Oceanfront Hawaii Homes-Can You Afford the Dream?

Real Estate Agent with RE/MAX Honolulu RB -16098 Since 1986

It's January, and you are in a hammock stretched between two palm trees, a book in your lap. It's not a dream; it's your life on the beach in Hawaii. The big questions are: Can you afford to live on the ocean, and if so, is it right for you? And where are the best oceanfront locations?

Beachfront Home Values
Oceanfront properties on the island of Oahu vary greatly and tend to be somewhat eclectic. Most are in suburban or rural settings, not tourist spots. Clearly, these are the ultimate luxury homes for those who can live wherever they choose. If you have vision and means to achieve this, you will want to make your property very personal. You may select a high rise condo or a townhome, but most properties are freestanding single-family homes. It could be on a sandy beach, a marina with boat docks, or a rocky cliff - the ocean is your backyard.

What Oceanfront Costs
Single family homes on the ocean start at about $600,000 for less desirable waterfront locations, but the median price for homes currently on the market is about $3,000,000.  Twenty-eight oceanfront houses sold in the past six months, with the median sale price at $2,000,000. Prices have remained stable for the most part, but a lower number of sales are taking place. This means that motivated sellers will need to offer attractive prices based on past sales, not pie-in-the-sky hopes. There is a smaller pool of buyers so negotiating opportunities exist. Beach houses can be found in these areas, starting with the areas that are generally most expensive: Diamond Head, Kahala, Kailua, Waialae to Hawaii Kai, Waimanalo, North Shore, Windward Coast, Makaha, Ewa Beach.

Oceanfront property is a rare and priceless treasure to enjoy and experience for a few years or a lifetime. Are you one of the fortunate few who will choose to live the dream? For more details on Hawaii homes on the ocean, just email me at stephanieg@remax.net.


Comments (2)

Alfred Harding
Beach Villa Resort - Kapolei, HI

My dad purchased our beach house in Haleiwa on Oahu for around $37,000.00 in the early 60's. He sold it for $300,000.00 in the mid 80's thinking he got a good deal. Subsequently, a local realtor picked it up in foreclosure for $600,000.00 several years later and today they still own it and at last count it is appraised for $4,400,000.00. That's over four million dollars!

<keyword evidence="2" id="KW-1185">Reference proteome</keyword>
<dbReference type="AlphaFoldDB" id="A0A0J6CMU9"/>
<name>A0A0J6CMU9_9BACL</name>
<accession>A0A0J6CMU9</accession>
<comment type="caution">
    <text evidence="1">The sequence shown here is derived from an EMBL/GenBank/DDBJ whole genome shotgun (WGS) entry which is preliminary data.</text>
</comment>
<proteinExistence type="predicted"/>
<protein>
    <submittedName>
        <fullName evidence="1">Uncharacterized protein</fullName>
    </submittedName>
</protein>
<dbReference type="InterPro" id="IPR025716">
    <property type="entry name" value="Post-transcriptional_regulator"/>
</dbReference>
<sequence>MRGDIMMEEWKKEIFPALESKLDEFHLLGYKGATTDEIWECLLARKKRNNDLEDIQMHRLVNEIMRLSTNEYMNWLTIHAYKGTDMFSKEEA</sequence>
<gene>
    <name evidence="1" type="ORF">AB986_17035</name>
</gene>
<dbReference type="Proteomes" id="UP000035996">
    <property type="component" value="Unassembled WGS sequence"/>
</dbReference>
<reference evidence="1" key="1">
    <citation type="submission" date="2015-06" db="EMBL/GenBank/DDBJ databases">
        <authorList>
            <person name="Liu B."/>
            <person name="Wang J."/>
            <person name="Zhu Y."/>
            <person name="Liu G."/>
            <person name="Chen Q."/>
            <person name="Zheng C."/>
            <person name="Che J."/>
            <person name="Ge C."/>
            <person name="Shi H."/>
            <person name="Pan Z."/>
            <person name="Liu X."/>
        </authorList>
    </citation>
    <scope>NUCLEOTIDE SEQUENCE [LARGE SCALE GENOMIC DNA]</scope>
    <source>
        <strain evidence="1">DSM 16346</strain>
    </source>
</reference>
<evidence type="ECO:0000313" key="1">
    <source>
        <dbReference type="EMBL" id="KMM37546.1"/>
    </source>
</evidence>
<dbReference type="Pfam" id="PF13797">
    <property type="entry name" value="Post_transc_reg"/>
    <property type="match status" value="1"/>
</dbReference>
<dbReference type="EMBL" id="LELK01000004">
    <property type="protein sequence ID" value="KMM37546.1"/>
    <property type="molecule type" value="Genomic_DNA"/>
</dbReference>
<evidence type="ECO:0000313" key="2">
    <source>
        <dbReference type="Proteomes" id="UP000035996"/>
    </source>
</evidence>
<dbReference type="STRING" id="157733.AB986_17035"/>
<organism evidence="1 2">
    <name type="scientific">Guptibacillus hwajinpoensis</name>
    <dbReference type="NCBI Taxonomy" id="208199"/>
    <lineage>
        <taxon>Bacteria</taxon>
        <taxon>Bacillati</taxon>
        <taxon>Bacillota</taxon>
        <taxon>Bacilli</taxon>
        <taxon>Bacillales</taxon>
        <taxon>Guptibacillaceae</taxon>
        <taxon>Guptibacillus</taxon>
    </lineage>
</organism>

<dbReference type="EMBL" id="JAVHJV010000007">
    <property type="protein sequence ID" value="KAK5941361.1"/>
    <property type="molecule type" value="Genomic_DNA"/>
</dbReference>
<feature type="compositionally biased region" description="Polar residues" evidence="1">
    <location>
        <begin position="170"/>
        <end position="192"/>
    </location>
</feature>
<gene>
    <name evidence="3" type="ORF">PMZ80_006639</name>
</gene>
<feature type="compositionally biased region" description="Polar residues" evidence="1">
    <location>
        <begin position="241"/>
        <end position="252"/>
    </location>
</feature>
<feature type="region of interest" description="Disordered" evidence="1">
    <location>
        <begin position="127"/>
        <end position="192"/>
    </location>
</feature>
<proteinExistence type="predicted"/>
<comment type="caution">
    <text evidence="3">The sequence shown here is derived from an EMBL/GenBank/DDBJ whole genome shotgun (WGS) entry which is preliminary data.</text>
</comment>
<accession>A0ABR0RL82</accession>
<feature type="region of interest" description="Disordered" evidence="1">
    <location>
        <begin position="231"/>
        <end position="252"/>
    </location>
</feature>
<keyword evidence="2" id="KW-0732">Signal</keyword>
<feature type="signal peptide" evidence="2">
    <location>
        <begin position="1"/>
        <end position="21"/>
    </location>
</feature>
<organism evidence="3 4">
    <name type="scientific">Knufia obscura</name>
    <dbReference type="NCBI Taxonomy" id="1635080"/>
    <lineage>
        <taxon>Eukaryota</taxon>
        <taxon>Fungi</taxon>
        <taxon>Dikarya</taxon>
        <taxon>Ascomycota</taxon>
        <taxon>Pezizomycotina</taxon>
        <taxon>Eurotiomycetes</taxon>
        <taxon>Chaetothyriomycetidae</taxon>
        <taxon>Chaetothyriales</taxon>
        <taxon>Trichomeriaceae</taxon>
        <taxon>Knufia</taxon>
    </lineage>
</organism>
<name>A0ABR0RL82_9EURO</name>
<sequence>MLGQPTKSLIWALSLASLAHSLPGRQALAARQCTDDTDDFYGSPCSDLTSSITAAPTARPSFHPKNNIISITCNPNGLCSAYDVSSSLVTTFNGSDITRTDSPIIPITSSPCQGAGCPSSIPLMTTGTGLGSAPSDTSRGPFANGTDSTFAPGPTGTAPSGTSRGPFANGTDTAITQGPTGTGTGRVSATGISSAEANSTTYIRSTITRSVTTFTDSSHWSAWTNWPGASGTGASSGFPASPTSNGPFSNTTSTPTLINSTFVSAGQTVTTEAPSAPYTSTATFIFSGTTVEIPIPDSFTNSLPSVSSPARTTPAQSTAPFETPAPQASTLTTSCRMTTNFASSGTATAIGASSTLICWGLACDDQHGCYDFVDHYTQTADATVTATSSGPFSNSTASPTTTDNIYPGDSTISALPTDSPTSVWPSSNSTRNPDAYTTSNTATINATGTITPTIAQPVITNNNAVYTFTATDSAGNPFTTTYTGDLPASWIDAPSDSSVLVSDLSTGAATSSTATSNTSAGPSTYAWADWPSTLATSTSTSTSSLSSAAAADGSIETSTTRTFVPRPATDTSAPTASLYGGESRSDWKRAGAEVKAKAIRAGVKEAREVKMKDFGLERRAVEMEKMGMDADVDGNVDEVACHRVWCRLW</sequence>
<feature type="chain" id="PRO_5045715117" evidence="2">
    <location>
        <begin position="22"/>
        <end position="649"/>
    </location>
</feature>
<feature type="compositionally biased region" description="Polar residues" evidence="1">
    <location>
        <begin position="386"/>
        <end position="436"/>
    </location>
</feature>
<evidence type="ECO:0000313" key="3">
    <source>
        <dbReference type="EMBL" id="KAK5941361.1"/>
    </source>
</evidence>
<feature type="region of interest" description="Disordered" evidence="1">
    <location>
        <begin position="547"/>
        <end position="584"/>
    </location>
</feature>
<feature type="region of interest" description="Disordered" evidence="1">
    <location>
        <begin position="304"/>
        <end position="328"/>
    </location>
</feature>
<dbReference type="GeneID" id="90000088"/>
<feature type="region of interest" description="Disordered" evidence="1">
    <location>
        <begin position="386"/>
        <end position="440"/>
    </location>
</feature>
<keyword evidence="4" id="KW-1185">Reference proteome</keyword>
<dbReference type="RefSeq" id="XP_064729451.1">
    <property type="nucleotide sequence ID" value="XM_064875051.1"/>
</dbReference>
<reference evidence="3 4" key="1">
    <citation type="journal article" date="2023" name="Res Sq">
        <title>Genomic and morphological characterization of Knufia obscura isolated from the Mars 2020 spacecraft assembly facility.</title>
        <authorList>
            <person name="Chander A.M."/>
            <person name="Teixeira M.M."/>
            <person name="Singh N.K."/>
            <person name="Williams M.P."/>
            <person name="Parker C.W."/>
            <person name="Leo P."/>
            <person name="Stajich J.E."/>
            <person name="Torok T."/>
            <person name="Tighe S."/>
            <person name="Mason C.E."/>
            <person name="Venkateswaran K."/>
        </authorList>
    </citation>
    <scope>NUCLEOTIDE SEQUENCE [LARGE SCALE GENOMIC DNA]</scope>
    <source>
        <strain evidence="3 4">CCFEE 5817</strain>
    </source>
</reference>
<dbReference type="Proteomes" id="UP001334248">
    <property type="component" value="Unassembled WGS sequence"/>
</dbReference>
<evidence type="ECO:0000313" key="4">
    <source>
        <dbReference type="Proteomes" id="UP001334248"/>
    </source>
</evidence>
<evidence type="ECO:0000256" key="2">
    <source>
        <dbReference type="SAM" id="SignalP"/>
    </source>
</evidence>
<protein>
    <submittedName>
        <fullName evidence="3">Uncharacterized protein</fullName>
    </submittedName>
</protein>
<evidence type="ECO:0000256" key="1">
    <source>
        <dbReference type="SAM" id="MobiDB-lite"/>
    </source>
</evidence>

Beach Front property in Hawaii sure seems like a good investment!

Feb 13, 2009 05:18 AM
Stephanie Gieseler

Oceanfront property is so limited in availability that over time, its not unusual  to see it fund the owner's retirement, as well as kids and grandkids education. Long term real estate in Hawaii is about as sure as any investment can get unless you make some really big and obvious mistakes. These would include:

  • purchasing leasehold property without understanding the limitations,
  • buying property you have never seen (with the possible exception of a condominium in a building you are very familiar with - and then only if you are a very experienced investor),
  • expecting short term gains or big money from flipping,
  • failing to review all of the property information including history and neighborhood details
  • focusing on the opinions of family and friends rather than your own goals

Having realistic expectations is important, and some people are still in shock that the market cycle has turned and there is no assurrance of tomorrow's prices automatically being higher than today's.

One of the biggest mistakes that buyers are now making is letting the headlines and news media control their purchase timing. Those who let fear determine their timing will rush in with the pack, long after the smart money has picked out the best home buys available in close to a decade.

Read between the lines of any scare-tactic headlines you see. It's designed to sell newspapers, not give good investment advice. I see great buys in 2009 in Hawaii condos, oceanfront homes and lots, and houses all over Oahu.


Feb 13, 2009 07:11 AM